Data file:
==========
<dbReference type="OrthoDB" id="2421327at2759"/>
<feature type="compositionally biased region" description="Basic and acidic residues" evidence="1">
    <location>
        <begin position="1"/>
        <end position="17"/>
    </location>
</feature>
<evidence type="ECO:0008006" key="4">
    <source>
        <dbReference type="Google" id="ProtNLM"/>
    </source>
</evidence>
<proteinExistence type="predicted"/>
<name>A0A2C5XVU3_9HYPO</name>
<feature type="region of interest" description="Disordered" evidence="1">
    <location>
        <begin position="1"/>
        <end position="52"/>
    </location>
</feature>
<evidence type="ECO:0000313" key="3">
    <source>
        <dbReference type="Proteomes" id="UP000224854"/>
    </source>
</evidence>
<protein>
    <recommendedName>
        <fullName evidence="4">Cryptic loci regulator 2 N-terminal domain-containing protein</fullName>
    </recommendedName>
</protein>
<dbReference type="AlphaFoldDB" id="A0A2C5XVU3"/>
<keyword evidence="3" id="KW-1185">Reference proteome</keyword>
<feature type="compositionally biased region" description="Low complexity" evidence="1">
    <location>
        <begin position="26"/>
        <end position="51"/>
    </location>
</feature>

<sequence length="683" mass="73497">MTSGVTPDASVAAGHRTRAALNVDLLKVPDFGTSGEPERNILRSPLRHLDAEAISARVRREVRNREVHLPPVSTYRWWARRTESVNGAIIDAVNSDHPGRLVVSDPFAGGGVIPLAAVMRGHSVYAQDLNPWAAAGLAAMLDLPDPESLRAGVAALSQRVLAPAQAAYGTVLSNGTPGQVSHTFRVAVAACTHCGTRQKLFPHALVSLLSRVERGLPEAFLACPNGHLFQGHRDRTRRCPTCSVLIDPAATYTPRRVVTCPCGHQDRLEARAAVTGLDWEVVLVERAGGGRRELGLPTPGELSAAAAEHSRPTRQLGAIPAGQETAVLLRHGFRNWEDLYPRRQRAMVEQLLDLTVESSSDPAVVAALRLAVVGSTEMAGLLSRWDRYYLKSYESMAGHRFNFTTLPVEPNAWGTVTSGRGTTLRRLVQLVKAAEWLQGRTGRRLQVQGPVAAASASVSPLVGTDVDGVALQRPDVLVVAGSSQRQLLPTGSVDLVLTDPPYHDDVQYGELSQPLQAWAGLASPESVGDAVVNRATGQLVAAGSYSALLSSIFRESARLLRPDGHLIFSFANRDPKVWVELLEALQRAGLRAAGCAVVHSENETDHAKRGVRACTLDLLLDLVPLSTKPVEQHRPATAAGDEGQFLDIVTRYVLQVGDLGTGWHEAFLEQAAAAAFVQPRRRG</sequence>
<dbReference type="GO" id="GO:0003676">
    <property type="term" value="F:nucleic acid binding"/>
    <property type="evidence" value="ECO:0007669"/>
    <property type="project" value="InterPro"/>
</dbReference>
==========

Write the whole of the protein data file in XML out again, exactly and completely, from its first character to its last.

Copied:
<dbReference type="OrthoDB" id="2421327at2759"/>
<feature type="compositionally biased region" description="Basic and acidic residues" evidence="1">
    <location>
        <begin position="1"/>
        <end position="17"/>
    </location>
</feature>
<evidence type="ECO:0008006" key="4">
    <source>
        <dbReference type="Google" id="ProtNLM"/>
    </source>
</evidence>
<proteinExistence type="predicted"/>
<name>A0A2C5XVU3_9HYPO</name>
<feature type="region of interest" description="Disordered" evidence="1">
    <location>
        <begin position="1"/>
        <end position="52"/>
    </location>
</feature>
<evidence type="ECO:0000313" key="3">
    <source>
        <dbReference type="Proteomes" id="UP000224854"/>
    </source>
</evidence>
<protein>
    <recommendedName>
        <fullName evidence="4">Cryptic loci regulator 2 N-terminal domain-containing protein</fullName>
    </recommendedName>
</protein>
<dbReference type="AlphaFoldDB" id="A0A2C5XVU3"/>
<keyword evidence="3" id="KW-1185">Reference proteome</keyword>
<feature type="compositionally biased region" description="Low complexity" evidence="1">
    <location>
        <begin position="26"/>
        <end position="51"/>
    </location>
</feature>

<sequence length="683" mass="73497">MTSGVTPDASVAAGHRTRAALNVDLLKVPDFGTSGEPERNILRSPLRHLDAEAISARVRREVRNREVHLPPVSTYRWWARRTESVNGAIIDAVNSDHPGRLVVSDPFAGGGVIPLAAVMRGHSVYAQDLNPWAAAGLAAMLDLPDPESLRAGVAALSQRVLAPAQAAYGTVLSNGTPGQVSHTFRVAVAACTHCGTRQKLFPHALVSLLSRVERGLPEAFLACPNGHLFQGHRDRTRRCPTCSVLIDPAATYTPRRVVTCPCGHQDRLEARAAVTGLDWEVVLVERAGGGRRELGLPTPGELSAAAAEHSRPTRQLGAIPAGQETAVLLRHGFRNWEDLYPRRQRAMVEQLLDLTVESSSDPAVVAALRLAVVGSTEMAGLLSRWDRYYLKSYESMAGHRFNFTTLPVEPNAWGTVTSGRGTTLRRLVQLVKAAEWLQGRTGRRLQVQGPVAAASASVSPLVGTDVDGVALQRPDVLVVAGSSQRQLLPTGSVDLVLTDPPYHDDVQYGELSQPLQAWAGLASPESVGDAVVNRATGQLVAAGSYSALLSSIFRESARLLRPDGHLIFSFANRDPKVWVELLEALQRAGLRAAGCAVVHSENETDHAKRGVRACTLDLLLDLVPLSTKPVEQHRPATAAGDEGQFLDIVTRYVLQVGDLGTGWHEAFLEQAAAAAFVQPRRRG</sequence>
<dbReference type="GO" id="GO:0003676">
    <property type="term" value="F:nucleic acid binding"/>
    <property type="evidence" value="ECO:0007669"/>
    <property type="project" value="InterPro"/>
</dbReference>